Quartz is a widely distributed mineral of several varieties that primarily consists of silicon dioxide (SiO2) or silica. Minor impurities such as sodium, lithium, titanium, and potassium can be present. This mineral has attracted more attention from the earliest times; ancient Greeks know water-clear crystals as krystallos. Thus, the name crystal, or more generally rock crystal, is applied to this variety. The term quartz is an old German word of uncertain origin, which was first used by Georgius Agricola in 1530.
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Importance of Quartz
Quartz contains greater economic importance. Several varieties are given as gemstones, including citrine, amethyst, rose quartz, and smoky quartz. Sandstone, which is composed majorly of quartz, is an essential building stone. Huge amounts of quartz sand (which is also called silica sand) are used in the manufacture of ceramics and glass for foundry molds in metal casting. Crushed quartz can be used as an abrasive in silica, sandpaper, and it is employed in sandblasting. Still, sandstone is used as a whole to make millstones, grindstones, and whetstones. Silica glass (which is also known as fused quartz) can be used in optics to transmit ultraviolet light. Tubing and other different vessels of fused quartz have more important laboratory applications, and quartz fibres can be employed in extremely sensitive weighing devices.
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Quartz is given as the second most abundant mineral in the crust of the Earth after feldspar. It takes place in approximately all metamorphic, sedimentary and acid igneous rocks. It is an important mineral in such silica-rich felsic rocks as granodiorites, rhyolites, and granites. It is highly resistant to weathering and also tends to concentrate in sandstones, including other detrital rocks. On the other side, secondary quartz serves as a cement in the sedimentary rocks of this type by forming the overgrowths on detrital grains. Microcrystalline varieties of silica such as flint, chert, jasper, and agate consist of a fine quartz network. Typically, metamorphism of the quartz-bearing sedimentary and igneous rocks increases the quartz amount and its grain size.
The term "quartz" has derived from the German term named "Quarz," which had a similar form in the first half of the 14th century in East Central German and the Middle of High German and which came from the Polish dialect word "kwardy," that corresponds to the Czech word tvrdý ("hard").
Existence of Quartz
The element of quartz exists in two forms. Let us discuss the types of quartz or quartz types and meanings.
(1) alpha-, or the low, quartz - It is stable up to the temperature of 573 °C (1,063 °F),
(2) beta-, or the high quartz - It is stable above the temperature of 573 °C.
These two are closely related, only with small movements of their constituent atoms at the alpha-beta transition. The beta-quartz structure is hexagonal, either with left- or right-handed symmetry groups, which are equally populated in crystals. The alpha-quartz structure is trigonal, again either with a right-handed or left-handed symmetry group. Whereas, at the transition temperature, the beta-quartz's tetrahedral framework twists, which is resulting in the symmetry of alpha-quartz; the atoms move from special space group positions to the more general positions.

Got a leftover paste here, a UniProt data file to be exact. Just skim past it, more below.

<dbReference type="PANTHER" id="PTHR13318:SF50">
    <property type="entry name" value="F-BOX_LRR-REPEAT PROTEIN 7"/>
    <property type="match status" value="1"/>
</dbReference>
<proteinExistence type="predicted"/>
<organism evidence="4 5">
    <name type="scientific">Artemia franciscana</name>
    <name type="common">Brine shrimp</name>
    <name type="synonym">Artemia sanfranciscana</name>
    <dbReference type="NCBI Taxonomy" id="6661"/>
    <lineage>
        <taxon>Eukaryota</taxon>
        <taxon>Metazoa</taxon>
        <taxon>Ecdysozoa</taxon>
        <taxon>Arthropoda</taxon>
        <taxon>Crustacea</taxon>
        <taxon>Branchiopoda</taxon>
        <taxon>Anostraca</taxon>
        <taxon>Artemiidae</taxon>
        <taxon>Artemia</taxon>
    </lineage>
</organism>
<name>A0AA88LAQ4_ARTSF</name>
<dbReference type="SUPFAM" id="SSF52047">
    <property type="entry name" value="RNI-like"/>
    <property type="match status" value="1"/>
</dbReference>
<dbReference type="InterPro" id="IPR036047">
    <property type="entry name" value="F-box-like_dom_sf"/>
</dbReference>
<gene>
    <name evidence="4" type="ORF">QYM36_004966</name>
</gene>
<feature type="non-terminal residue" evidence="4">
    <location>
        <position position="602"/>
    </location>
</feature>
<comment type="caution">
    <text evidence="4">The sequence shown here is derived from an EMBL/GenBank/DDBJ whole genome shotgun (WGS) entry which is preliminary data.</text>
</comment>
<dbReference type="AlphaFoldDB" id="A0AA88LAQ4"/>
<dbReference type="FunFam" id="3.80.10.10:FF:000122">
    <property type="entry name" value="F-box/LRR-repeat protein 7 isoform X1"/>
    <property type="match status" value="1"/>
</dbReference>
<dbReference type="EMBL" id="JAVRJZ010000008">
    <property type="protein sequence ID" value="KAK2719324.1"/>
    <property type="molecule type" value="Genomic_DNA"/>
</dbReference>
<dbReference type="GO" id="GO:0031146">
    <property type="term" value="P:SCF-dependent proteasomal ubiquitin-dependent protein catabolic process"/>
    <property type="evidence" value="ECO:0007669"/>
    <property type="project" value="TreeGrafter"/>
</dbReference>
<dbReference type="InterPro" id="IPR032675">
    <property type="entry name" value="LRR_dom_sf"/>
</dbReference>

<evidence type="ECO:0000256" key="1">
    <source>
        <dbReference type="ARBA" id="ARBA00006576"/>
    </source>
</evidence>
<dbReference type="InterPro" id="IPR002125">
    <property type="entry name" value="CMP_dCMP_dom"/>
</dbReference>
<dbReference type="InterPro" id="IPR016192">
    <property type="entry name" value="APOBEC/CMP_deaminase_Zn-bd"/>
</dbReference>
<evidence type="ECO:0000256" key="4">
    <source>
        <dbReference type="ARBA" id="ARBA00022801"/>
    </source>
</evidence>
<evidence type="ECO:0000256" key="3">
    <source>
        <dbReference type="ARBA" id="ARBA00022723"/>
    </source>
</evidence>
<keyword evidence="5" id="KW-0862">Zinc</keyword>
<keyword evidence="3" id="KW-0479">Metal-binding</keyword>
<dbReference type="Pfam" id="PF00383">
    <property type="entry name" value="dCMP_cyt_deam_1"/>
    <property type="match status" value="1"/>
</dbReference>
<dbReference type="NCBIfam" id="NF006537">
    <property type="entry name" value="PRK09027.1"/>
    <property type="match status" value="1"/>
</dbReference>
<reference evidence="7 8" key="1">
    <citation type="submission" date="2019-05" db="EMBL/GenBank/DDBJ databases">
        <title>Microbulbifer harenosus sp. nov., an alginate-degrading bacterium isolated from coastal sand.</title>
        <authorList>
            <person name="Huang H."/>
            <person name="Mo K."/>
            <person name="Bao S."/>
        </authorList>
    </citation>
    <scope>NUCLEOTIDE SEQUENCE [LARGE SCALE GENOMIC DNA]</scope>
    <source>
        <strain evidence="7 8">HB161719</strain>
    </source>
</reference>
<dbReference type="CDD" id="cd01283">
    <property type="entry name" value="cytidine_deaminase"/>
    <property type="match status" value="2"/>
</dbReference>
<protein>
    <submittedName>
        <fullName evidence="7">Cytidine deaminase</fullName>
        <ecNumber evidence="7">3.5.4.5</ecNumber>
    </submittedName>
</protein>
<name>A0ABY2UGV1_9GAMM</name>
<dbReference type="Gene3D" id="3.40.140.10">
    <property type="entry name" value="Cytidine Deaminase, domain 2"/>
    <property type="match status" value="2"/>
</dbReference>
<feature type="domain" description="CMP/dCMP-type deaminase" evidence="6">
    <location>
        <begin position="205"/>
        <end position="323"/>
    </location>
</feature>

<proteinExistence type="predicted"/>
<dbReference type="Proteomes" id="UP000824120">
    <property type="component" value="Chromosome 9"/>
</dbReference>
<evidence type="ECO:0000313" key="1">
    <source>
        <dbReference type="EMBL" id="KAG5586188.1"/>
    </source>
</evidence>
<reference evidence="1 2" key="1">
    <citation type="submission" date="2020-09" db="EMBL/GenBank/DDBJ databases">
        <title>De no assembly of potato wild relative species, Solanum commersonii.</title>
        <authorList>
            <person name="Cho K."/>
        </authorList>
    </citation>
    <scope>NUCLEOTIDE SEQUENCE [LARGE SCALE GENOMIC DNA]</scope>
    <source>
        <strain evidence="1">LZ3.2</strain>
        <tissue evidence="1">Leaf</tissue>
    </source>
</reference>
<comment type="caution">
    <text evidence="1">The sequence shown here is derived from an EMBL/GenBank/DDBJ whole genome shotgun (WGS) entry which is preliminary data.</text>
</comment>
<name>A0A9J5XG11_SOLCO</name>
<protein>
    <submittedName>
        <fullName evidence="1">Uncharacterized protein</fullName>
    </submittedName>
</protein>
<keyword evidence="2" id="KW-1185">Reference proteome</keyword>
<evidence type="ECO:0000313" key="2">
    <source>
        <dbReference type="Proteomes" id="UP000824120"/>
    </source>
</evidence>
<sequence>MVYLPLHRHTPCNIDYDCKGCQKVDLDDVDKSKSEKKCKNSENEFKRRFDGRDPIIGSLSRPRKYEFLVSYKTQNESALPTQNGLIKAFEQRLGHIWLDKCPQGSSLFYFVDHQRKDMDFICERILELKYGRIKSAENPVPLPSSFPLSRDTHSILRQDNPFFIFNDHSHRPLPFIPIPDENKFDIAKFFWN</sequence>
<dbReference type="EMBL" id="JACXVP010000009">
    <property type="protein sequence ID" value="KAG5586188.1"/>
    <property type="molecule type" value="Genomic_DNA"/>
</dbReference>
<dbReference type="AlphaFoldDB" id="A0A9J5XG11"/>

At temperatures more than 867 °C (1,593 °F), the beta-quartz changes into tridymite, but the transformation is slower because the bond breaking occurs to form a more open structure. At very high pressure, the alpha-quartz transforms into the coesite and still, at higher pressures, as stishovite. Such types of phases have been observed in the impact craters.
Quartz is also defined as piezoelectric, which is a crystal that develops both positive and negative charges on an alternate prism edge when it is subjected to either tension or pressure. These charges are proportional to the same change in pressure. Due to its piezoelectric property, a quartz plate is used as a pressure gauge, as in the apparatus of depth-sounding.
Just as tension and compression form opposite charges, the converse effect is, alternating opposite charges will cause the alternating contraction and expansion. A section that cuts from a quartz crystal with the definite dimensions and orientation contains a natural frequency of this contraction and expansion (that is, vibration) that is very high, which is measured in millions of vibrations per one second. The quartz, which is the properly cut plates, can be used for the frequency control in televisions, radios, including other electronic communications equipment, and also for crystal-controlled watches and clocks.
Japan, Russia, and China are given as the world's major and primary quartz producers. Brazil, Belgium, France, Bulgaria, South Africa, the United Kingdom, and Germany also mine significant amounts of this mineral.
Synthetic and Artificial Treatment
Not all quartz varieties are naturally occurring. A few clear quartz crystals are also treated using gamma or heat irradiation to induce the colour where it would not otherwise occur naturally. Susceptibility to such treatments will depend on the location where the quartz was mined.
Prasiolite, which is an olive-coloured material, can be produced by the heat treatment; natural prasiolite has also been observed in the Lower Silesia in Poland. Although the citrine takes place naturally, the majority is given as the result of smoky or heat-treating amethyst quartz. To deepen its colour, carnelian is widely heat-treated.